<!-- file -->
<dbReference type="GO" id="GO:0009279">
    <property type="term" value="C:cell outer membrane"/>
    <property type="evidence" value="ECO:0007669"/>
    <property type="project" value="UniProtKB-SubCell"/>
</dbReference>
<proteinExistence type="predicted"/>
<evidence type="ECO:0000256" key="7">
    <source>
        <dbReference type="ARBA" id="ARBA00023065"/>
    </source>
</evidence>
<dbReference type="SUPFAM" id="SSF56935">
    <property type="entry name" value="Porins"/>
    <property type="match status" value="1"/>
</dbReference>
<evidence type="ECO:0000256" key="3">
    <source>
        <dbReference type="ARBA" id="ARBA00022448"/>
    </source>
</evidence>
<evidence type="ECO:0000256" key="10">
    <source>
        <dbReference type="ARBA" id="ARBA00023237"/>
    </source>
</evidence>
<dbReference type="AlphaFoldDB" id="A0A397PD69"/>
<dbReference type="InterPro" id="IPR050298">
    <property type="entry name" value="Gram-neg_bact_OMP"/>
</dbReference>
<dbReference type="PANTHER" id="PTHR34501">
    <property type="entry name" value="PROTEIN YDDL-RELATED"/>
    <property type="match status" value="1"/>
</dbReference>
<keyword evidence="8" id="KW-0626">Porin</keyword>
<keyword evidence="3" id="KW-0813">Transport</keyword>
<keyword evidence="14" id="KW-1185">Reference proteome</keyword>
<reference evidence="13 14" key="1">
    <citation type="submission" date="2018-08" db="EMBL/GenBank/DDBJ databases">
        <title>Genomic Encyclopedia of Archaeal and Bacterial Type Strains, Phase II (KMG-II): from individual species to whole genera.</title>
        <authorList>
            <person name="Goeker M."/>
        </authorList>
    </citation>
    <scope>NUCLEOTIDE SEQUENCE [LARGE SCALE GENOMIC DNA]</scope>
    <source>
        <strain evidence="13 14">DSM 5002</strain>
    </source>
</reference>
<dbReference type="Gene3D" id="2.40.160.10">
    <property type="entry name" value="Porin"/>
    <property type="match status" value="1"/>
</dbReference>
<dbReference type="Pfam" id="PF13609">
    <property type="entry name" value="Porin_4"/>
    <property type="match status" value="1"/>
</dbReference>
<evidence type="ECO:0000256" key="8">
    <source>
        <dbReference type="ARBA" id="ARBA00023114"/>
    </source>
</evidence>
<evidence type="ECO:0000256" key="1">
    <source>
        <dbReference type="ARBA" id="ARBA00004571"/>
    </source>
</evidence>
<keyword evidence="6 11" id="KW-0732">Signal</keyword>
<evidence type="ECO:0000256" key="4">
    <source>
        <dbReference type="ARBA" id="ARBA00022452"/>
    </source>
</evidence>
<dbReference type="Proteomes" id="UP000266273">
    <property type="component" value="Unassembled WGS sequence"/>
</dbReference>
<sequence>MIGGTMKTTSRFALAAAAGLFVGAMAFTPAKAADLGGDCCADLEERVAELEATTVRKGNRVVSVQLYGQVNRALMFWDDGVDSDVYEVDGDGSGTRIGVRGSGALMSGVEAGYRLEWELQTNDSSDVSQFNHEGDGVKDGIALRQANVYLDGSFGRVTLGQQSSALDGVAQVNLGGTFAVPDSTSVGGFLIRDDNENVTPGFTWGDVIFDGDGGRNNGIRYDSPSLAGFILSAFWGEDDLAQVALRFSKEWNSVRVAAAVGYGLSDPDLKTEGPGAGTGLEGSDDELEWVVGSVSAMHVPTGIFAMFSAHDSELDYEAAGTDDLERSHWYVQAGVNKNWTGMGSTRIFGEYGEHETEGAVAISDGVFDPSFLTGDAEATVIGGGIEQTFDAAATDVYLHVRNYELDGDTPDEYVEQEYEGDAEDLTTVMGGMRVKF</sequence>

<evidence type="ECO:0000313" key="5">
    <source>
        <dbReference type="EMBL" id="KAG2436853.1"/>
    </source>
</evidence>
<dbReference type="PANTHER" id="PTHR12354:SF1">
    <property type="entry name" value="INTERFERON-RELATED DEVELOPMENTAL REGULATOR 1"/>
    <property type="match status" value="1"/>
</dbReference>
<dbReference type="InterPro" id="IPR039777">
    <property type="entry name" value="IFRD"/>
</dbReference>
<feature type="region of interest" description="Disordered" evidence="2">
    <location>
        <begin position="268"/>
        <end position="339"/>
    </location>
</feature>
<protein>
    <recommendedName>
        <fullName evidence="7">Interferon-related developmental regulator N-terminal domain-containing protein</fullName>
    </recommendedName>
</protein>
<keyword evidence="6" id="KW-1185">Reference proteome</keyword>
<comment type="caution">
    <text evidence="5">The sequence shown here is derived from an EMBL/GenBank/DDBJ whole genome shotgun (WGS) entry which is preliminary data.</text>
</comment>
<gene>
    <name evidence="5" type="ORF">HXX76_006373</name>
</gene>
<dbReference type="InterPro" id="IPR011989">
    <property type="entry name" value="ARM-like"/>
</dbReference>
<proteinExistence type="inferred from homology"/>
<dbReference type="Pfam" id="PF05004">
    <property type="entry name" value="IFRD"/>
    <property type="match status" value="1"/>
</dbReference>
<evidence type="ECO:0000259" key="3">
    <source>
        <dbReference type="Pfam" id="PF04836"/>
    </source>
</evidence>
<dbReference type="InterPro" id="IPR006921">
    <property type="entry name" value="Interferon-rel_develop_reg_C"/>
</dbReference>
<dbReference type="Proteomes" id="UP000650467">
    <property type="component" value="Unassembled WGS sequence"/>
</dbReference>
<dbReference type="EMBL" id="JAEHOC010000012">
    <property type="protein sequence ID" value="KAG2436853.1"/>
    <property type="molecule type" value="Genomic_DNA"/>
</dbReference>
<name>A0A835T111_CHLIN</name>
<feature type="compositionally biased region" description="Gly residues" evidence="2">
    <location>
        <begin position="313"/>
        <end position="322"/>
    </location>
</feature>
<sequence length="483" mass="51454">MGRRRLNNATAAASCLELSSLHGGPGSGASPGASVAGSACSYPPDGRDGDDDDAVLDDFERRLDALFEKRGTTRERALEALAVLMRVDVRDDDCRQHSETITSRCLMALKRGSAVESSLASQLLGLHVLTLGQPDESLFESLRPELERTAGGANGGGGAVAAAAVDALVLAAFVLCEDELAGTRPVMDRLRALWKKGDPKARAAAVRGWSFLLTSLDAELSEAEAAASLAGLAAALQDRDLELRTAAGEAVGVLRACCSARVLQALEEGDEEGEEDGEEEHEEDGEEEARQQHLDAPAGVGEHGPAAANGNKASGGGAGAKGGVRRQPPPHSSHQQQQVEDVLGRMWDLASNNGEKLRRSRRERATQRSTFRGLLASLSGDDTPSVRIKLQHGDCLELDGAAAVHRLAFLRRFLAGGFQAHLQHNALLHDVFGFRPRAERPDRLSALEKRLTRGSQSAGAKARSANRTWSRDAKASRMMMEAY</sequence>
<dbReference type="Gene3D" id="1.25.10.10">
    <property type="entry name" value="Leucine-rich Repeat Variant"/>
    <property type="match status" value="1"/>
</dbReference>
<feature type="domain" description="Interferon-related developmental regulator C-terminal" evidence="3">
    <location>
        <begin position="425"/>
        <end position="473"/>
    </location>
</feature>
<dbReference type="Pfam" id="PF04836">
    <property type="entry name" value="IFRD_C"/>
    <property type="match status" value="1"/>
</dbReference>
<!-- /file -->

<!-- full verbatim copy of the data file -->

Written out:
<dbReference type="GO" id="GO:0009279">
    <property type="term" value="C:cell outer membrane"/>
    <property type="evidence" value="ECO:0007669"/>
    <property type="project" value="UniProtKB-SubCell"/>
</dbReference>
<proteinExistence type="predicted"/>
<evidence type="ECO:0000256" key="7">
    <source>
        <dbReference type="ARBA" id="ARBA00023065"/>
    </source>
</evidence>
<dbReference type="SUPFAM" id="SSF56935">
    <property type="entry name" value="Porins"/>
    <property type="match status" value="1"/>
</dbReference>
<evidence type="ECO:0000256" key="3">
    <source>
        <dbReference type="ARBA" id="ARBA00022448"/>
    </source>
</evidence>
<evidence type="ECO:0000256" key="10">
    <source>
        <dbReference type="ARBA" id="ARBA00023237"/>
    </source>
</evidence>
<dbReference type="AlphaFoldDB" id="A0A397PD69"/>
<dbReference type="InterPro" id="IPR050298">
    <property type="entry name" value="Gram-neg_bact_OMP"/>
</dbReference>
<dbReference type="PANTHER" id="PTHR34501">
    <property type="entry name" value="PROTEIN YDDL-RELATED"/>
    <property type="match status" value="1"/>
</dbReference>
<keyword evidence="8" id="KW-0626">Porin</keyword>
<keyword evidence="3" id="KW-0813">Transport</keyword>
<keyword evidence="14" id="KW-1185">Reference proteome</keyword>
<reference evidence="13 14" key="1">
    <citation type="submission" date="2018-08" db="EMBL/GenBank/DDBJ databases">
        <title>Genomic Encyclopedia of Archaeal and Bacterial Type Strains, Phase II (KMG-II): from individual species to whole genera.</title>
        <authorList>
            <person name="Goeker M."/>
        </authorList>
    </citation>
    <scope>NUCLEOTIDE SEQUENCE [LARGE SCALE GENOMIC DNA]</scope>
    <source>
        <strain evidence="13 14">DSM 5002</strain>
    </source>
</reference>
<dbReference type="Gene3D" id="2.40.160.10">
    <property type="entry name" value="Porin"/>
    <property type="match status" value="1"/>
</dbReference>
<dbReference type="Pfam" id="PF13609">
    <property type="entry name" value="Porin_4"/>
    <property type="match status" value="1"/>
</dbReference>
<evidence type="ECO:0000256" key="8">
    <source>
        <dbReference type="ARBA" id="ARBA00023114"/>
    </source>
</evidence>
<evidence type="ECO:0000256" key="1">
    <source>
        <dbReference type="ARBA" id="ARBA00004571"/>
    </source>
</evidence>
<keyword evidence="6 11" id="KW-0732">Signal</keyword>
<evidence type="ECO:0000256" key="4">
    <source>
        <dbReference type="ARBA" id="ARBA00022452"/>
    </source>
</evidence>
<dbReference type="Proteomes" id="UP000266273">
    <property type="component" value="Unassembled WGS sequence"/>
</dbReference>
<sequence>MIGGTMKTTSRFALAAAAGLFVGAMAFTPAKAADLGGDCCADLEERVAELEATTVRKGNRVVSVQLYGQVNRALMFWDDGVDSDVYEVDGDGSGTRIGVRGSGALMSGVEAGYRLEWELQTNDSSDVSQFNHEGDGVKDGIALRQANVYLDGSFGRVTLGQQSSALDGVAQVNLGGTFAVPDSTSVGGFLIRDDNENVTPGFTWGDVIFDGDGGRNNGIRYDSPSLAGFILSAFWGEDDLAQVALRFSKEWNSVRVAAAVGYGLSDPDLKTEGPGAGTGLEGSDDELEWVVGSVSAMHVPTGIFAMFSAHDSELDYEAAGTDDLERSHWYVQAGVNKNWTGMGSTRIFGEYGEHETEGAVAISDGVFDPSFLTGDAEATVIGGGIEQTFDAAATDVYLHVRNYELDGDTPDEYVEQEYEGDAEDLTTVMGGMRVKF</sequence>

<evidence type="ECO:0000313" key="5">
    <source>
        <dbReference type="EMBL" id="KAG2436853.1"/>
    </source>
</evidence>
<dbReference type="PANTHER" id="PTHR12354:SF1">
    <property type="entry name" value="INTERFERON-RELATED DEVELOPMENTAL REGULATOR 1"/>
    <property type="match status" value="1"/>
</dbReference>
<dbReference type="InterPro" id="IPR039777">
    <property type="entry name" value="IFRD"/>
</dbReference>
<feature type="region of interest" description="Disordered" evidence="2">
    <location>
        <begin position="268"/>
        <end position="339"/>
    </location>
</feature>
<protein>
    <recommendedName>
        <fullName evidence="7">Interferon-related developmental regulator N-terminal domain-containing protein</fullName>
    </recommendedName>
</protein>
<keyword evidence="6" id="KW-1185">Reference proteome</keyword>
<comment type="caution">
    <text evidence="5">The sequence shown here is derived from an EMBL/GenBank/DDBJ whole genome shotgun (WGS) entry which is preliminary data.</text>
</comment>
<gene>
    <name evidence="5" type="ORF">HXX76_006373</name>
</gene>
<dbReference type="InterPro" id="IPR011989">
    <property type="entry name" value="ARM-like"/>
</dbReference>
<proteinExistence type="inferred from homology"/>
<dbReference type="Pfam" id="PF05004">
    <property type="entry name" value="IFRD"/>
    <property type="match status" value="1"/>
</dbReference>
<evidence type="ECO:0000259" key="3">
    <source>
        <dbReference type="Pfam" id="PF04836"/>
    </source>
</evidence>
<dbReference type="InterPro" id="IPR006921">
    <property type="entry name" value="Interferon-rel_develop_reg_C"/>
</dbReference>
<dbReference type="Proteomes" id="UP000650467">
    <property type="component" value="Unassembled WGS sequence"/>
</dbReference>
<dbReference type="EMBL" id="JAEHOC010000012">
    <property type="protein sequence ID" value="KAG2436853.1"/>
    <property type="molecule type" value="Genomic_DNA"/>
</dbReference>
<name>A0A835T111_CHLIN</name>
<feature type="compositionally biased region" description="Gly residues" evidence="2">
    <location>
        <begin position="313"/>
        <end position="322"/>
    </location>
</feature>
<sequence length="483" mass="51454">MGRRRLNNATAAASCLELSSLHGGPGSGASPGASVAGSACSYPPDGRDGDDDDAVLDDFERRLDALFEKRGTTRERALEALAVLMRVDVRDDDCRQHSETITSRCLMALKRGSAVESSLASQLLGLHVLTLGQPDESLFESLRPELERTAGGANGGGGAVAAAAVDALVLAAFVLCEDELAGTRPVMDRLRALWKKGDPKARAAAVRGWSFLLTSLDAELSEAEAAASLAGLAAALQDRDLELRTAAGEAVGVLRACCSARVLQALEEGDEEGEEDGEEEHEEDGEEEARQQHLDAPAGVGEHGPAAANGNKASGGGAGAKGGVRRQPPPHSSHQQQQVEDVLGRMWDLASNNGEKLRRSRRERATQRSTFRGLLASLSGDDTPSVRIKLQHGDCLELDGAAAVHRLAFLRRFLAGGFQAHLQHNALLHDVFGFRPRAERPDRLSALEKRLTRGSQSAGAKARSANRTWSRDAKASRMMMEAY</sequence>
<dbReference type="Gene3D" id="1.25.10.10">
    <property type="entry name" value="Leucine-rich Repeat Variant"/>
    <property type="match status" value="1"/>
</dbReference>
<feature type="domain" description="Interferon-related developmental regulator C-terminal" evidence="3">
    <location>
        <begin position="425"/>
        <end position="473"/>
    </location>
</feature>
<dbReference type="Pfam" id="PF04836">
    <property type="entry name" value="IFRD_C"/>
    <property type="match status" value="1"/>
</dbReference>